So I think I’ve figured out the third and final intervention I want to run for the cognitive science safari I’ll be leading in Berlin on the 11th of July. Regular readers will recall that I first wanted to try a field test of the change blindness phenomenon, and to follow that up with an exercise in contaigous attention. For my final trick, I’m going to try something which demonstrates how rapidly, and successfully, we can make unconscious judgements about people.
There’s a powerful demonstration of this that I experienced thanks to Professor Jon May during my undergraduate degree. Jon showed the class black and white photos of middle aged men and women and asked us to judge if they were American or British. There were no obviously clues, no cowboy hats, no uniforms or flags. Just boring pictures. If you had of asked any of us in the class we would all have said that we had no idea who was American and who was British. It just wasn’t possible to be sure, but we all guessed and – of course – at the end of the demonstration we found out that we’d mostly been right. It’s an important demonstration that we often have access to information that we aren’t fully aware of or certain about. We couldn’t make judgements on explicit criteria, but instead relied on a perceptual intuition. Without realising it, we’d been trained by experience to associate certain things – styles of haircut? certain facial features? clothing? who knows – with the different nationalities.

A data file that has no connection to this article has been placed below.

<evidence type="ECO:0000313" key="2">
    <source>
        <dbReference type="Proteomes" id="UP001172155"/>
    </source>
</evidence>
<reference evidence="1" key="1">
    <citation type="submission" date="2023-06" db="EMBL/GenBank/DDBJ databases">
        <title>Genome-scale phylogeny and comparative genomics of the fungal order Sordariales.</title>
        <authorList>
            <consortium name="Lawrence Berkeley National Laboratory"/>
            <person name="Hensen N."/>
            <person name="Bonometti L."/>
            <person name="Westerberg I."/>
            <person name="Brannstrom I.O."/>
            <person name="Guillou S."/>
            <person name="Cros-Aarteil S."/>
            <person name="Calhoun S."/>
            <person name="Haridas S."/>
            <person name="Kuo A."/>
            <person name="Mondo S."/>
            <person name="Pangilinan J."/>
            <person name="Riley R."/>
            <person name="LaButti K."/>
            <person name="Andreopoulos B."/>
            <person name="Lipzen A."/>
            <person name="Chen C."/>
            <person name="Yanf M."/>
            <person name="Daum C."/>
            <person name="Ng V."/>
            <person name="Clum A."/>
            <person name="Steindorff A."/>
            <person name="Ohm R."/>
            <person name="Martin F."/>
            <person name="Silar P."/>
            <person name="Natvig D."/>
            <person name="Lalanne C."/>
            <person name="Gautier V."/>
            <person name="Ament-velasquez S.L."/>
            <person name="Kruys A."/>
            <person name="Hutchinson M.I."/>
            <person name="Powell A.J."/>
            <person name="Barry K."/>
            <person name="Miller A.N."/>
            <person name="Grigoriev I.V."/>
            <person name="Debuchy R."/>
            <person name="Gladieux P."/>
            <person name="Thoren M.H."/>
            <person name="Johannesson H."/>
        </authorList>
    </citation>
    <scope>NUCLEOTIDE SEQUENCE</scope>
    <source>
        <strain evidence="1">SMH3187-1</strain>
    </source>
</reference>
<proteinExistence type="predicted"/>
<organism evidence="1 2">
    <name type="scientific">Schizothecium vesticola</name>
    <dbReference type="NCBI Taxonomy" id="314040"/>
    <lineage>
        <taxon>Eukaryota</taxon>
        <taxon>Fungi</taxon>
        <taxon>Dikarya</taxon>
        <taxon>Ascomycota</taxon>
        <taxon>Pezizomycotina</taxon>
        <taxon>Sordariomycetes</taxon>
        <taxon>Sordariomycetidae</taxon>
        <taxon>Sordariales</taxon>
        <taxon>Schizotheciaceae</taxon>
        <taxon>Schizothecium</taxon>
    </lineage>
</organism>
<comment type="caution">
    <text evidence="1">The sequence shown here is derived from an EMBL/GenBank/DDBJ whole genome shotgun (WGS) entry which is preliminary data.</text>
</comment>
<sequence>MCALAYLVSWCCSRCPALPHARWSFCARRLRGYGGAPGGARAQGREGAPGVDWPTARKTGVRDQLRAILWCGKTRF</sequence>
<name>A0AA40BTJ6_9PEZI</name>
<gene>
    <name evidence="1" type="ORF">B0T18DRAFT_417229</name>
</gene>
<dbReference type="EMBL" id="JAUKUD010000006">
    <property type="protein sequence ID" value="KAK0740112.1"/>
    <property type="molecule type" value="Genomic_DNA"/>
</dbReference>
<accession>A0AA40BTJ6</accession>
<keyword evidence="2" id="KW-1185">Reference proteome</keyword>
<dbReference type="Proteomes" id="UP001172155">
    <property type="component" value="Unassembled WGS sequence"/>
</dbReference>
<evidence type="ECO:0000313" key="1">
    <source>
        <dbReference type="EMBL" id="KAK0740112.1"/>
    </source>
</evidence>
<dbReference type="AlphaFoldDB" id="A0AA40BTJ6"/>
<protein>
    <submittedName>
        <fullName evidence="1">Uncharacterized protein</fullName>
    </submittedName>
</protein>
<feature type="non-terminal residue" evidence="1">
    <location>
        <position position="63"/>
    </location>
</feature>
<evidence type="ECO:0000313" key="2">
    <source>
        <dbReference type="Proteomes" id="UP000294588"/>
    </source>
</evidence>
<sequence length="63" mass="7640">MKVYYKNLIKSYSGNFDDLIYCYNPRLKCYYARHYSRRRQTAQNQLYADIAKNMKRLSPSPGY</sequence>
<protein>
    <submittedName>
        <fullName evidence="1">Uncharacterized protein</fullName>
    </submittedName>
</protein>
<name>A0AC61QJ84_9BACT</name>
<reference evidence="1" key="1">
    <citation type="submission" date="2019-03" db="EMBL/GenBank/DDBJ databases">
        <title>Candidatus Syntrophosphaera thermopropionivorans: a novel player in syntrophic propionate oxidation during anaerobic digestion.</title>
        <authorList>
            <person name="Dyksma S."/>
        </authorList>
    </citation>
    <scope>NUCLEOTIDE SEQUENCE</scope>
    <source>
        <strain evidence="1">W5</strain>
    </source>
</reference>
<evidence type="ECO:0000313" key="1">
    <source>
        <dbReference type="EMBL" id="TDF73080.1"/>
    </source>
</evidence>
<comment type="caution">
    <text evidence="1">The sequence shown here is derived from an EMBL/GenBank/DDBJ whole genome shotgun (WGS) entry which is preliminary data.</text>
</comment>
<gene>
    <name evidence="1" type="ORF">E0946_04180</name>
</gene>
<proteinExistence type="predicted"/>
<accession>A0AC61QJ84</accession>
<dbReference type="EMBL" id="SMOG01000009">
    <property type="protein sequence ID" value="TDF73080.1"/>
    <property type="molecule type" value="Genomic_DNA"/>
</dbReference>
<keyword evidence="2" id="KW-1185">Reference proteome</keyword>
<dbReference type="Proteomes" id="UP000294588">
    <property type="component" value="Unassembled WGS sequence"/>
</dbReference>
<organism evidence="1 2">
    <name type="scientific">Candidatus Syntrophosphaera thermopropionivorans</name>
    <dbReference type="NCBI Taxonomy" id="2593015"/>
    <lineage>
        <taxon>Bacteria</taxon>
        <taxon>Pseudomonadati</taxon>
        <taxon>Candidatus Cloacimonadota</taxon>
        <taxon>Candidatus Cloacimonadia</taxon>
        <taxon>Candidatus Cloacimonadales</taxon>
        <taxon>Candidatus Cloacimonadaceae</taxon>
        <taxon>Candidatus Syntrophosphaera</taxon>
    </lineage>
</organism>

So it seems that throughout our lives we’re building up tacit knowledge of how we expect different kinds of people to look. This effect isn’t just for nationalities. Famously, it also seems to work for things like sexual orientation. This is a remarkable paper :Brief exposures: Male sexual orientation is accurately perceived at 50 ms. As the title suggests, it shows that people were able to judge at above chance rates if someone was straight or gay merely from a photo of their face shown for a twentieth of a second. It’s not quite instant, but it shows that even the briefest of flashes can contain a surprising amount of information. You can try a version of this experiment yourself, thanks to the wonders of the internet, with the “Gay? or Eurotrash?” game (via this neurocritic post).
What I’d like to try in Berlin is a demonstration of this phenomenon, but for geography. Using the group of people on the tour, I will find willing volunteers from around Berlin and ask them where they come from. Then we’ll ask the tour to try and guess, through a series of Yes/No answers like “Is this person a European?”, “From Germany?”, “From Berlin?” and so on. Through what has been called the wisdom of crowds we should be able to take the average guess of those on the tour to come up with a more accurate judgement than any one of us will individually produce. The fun will be in seeing how often we are able to judge someone’s hometown from no more than how they look.